Background Low triiodothyronine (T3) has been associated with increased short-term mortality in intensive care unit patients and long-term mortality in patients with heart disease. The objective of this study was to investigate possible associations of thyroid hormone status with clinical outcome in patients admitted for acute stroke.
Materials and methods A total of 737 consecutive patients with acute first ever stroke who presented within 24 h from symptoms’ onset were studied. Total T3, thyroxin (T4) and thyroid-stimulating hormone (TSH) levels were assessed in the morning following admission. Cases with T3 values ≤ 78 ng dL−1 (1·2 nmol L−1) (median) were characterized as ‘low T3’. Cases with T4 values ≤ 4·66 µg dL−1 (60 nmol L−1) were characterized as ‘low T4’. Basic and clinical characteristics, stroke risk factors, and brain imaging were evaluated. Neurological impairment was assessed using the Scandinavian Stroke Scale.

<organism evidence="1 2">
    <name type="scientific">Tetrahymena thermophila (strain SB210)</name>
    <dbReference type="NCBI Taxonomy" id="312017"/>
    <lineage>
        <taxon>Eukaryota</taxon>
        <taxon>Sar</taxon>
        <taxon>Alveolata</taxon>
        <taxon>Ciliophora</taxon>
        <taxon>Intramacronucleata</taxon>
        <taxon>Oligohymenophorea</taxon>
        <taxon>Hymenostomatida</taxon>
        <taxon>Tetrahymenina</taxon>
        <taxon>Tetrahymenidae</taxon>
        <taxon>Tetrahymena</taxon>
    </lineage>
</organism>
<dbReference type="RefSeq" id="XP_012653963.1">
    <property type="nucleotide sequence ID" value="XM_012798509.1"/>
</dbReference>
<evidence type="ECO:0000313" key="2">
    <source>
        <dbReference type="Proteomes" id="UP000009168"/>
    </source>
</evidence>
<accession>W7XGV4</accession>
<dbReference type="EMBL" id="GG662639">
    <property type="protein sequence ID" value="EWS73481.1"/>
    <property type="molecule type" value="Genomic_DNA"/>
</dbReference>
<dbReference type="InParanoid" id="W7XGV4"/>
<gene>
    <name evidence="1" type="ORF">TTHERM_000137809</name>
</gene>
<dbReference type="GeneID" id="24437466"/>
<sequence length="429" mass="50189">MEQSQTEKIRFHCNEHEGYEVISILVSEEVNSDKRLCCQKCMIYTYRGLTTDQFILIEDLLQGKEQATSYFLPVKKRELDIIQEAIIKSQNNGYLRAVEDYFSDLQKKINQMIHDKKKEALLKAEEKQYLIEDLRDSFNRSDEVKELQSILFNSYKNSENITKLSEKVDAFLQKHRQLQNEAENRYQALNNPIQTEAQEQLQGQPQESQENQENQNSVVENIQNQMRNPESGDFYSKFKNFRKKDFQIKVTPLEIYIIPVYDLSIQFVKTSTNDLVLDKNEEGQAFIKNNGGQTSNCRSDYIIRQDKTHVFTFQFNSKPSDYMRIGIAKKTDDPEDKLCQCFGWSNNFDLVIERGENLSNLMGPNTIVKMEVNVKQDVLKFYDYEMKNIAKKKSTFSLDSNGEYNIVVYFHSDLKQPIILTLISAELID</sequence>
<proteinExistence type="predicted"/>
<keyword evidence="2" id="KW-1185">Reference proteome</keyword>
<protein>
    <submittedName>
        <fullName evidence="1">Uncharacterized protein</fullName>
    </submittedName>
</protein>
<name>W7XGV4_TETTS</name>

Results Four hundred and seventeen (56%) patients had T3 values ≤ 78 ng dL−1 and 320 had normal T3 values. The 1-year mortality was 27·34% for low T3 and 19·37% for normal T3 cases (P = 0·006). A smaller percentage of patients with low T3 values were independent at 1 year compared to those with normal T3 values [54·2% vs. 68·7%, χ2 = 12·09, P < 0·001, odds ratio (OR) = 0·53, 95% confidence interval (CI) 0·37–0·76]. Cox regression analysis revealed that increased age, haemorrhagic stroke, low Scandinavian Stroke Scale score, increased glucose and low T3 values (hazards ratio 0·69, CI = 0·48–0·98, P = 0·041) were significant predictors of 1-year mortality.
Conclusions A high proportion of patients with acute stroke were found soon after the event with low T3 values. The low-T3 syndrome is an independent predictor of early and late survival in patients with acute stroke, and predicts handicap at 1 year.